The fixed-weight, multilayered MC code has been previously described and validated by Arifler 21 The MC simulations use typical optical properties of normal and high-grade cervical tissue: absorption coefficient , scattering coefficient , and anisotropy . Monte Carlo simulations were carried out for normal tissue and high-grade precancer, modeling tissues both with a two-layer geometry, with a thin epithelial layer on top of the underlying stroma, and a one-layer geometry consisting of only a stromal layer.
Diffuse Reflectance Models
The diffusion theory model used the formulation presented in Ref. 17. Figure 3 shows the boundary-mismatched two-dimensional (2-D) semi-infitine homogeneous tissue model used in. Ref. 17. The following expression for the detected reflectance, , is used for the forward model:, where and is the anisotropy. The total interaction coefficient is . The effective attenuation coefficient is ). The distance from the scattering source to the detector is , where is the distance into the tissue from the surface, and is the depth of the scatterer. The corresponding distance to the image source is . is the distance from the tissue surface to the extrapolated boundary and is defined as , where , and , the ratio of refractive indices. The diffusion constant is defined as .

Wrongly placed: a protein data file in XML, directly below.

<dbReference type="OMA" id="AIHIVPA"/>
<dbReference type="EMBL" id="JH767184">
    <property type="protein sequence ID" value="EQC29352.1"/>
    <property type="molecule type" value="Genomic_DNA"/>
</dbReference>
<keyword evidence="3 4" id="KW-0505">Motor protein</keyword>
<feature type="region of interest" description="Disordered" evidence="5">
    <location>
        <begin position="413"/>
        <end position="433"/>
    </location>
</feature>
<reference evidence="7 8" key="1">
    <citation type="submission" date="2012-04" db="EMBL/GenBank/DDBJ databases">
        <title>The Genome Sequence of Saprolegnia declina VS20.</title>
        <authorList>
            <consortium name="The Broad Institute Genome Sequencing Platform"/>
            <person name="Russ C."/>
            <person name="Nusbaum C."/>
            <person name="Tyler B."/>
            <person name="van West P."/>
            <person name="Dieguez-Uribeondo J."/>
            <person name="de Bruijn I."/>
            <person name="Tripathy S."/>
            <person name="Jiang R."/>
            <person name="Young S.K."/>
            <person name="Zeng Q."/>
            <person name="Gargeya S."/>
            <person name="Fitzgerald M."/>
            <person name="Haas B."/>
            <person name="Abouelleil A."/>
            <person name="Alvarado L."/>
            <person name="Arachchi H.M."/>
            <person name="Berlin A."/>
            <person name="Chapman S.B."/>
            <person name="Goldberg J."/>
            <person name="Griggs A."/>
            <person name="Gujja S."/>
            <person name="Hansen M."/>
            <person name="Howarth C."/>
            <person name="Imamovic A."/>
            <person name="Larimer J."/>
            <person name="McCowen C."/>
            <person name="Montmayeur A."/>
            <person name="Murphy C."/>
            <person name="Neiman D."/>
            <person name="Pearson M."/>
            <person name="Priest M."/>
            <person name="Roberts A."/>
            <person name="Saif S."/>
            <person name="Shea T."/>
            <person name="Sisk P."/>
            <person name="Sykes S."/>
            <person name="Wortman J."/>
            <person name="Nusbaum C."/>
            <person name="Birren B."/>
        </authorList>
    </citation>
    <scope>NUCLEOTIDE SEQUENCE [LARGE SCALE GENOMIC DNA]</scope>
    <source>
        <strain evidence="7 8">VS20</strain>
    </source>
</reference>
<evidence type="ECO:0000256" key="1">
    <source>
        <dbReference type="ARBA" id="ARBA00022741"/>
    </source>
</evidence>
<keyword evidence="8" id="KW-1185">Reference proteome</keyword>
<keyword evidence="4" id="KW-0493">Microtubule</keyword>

The reflectance expression used for the -Hybrid forward model, derived in Ref. 18, is . The detected reflectance is modeled as the sum of the fluence and flux with appropriate coefficients multiplied by the area of the detector used where, the internal reflectance dependent constant. In the -Hybrid model, , where is the Fresnel reflection coefficient.
The fluorescence model used has been previously described in detail in Ref. 22. Fluorescence spectra measured at four excitation wavelengths, 340, 350, 360, and , are fit to an analytic expression for tissue fluorescence to extract optical properties of the tissue. The extracted parameters include the concentration of fluorophores reduced nicotinamide adenine dinucleotide (NADH), keratin, flavin adenine dinucleotide (FAD), and three types of collagen crosslinks, the scattering coefficient of the epithelium, the stromal hemoglobin and protein concentrations, the intensity and slope of the scattering coefficient of the stroma, and the hemoglobin oxygen saturation.
Adjoint inverse model
The adjoint inverse model allows for extraction of optical properties from the collected reflectance and fluorescence spectra. Tissue reflectance spectra are first fit to an analytical expression to obtain and of the stromal layer. Tissue fluorescence spectra are then fit to the analytical expression for fluorescence using the optical properties detected from reflectance spectra and allowing the epithelial scattering and fluorophores concentrations to vary.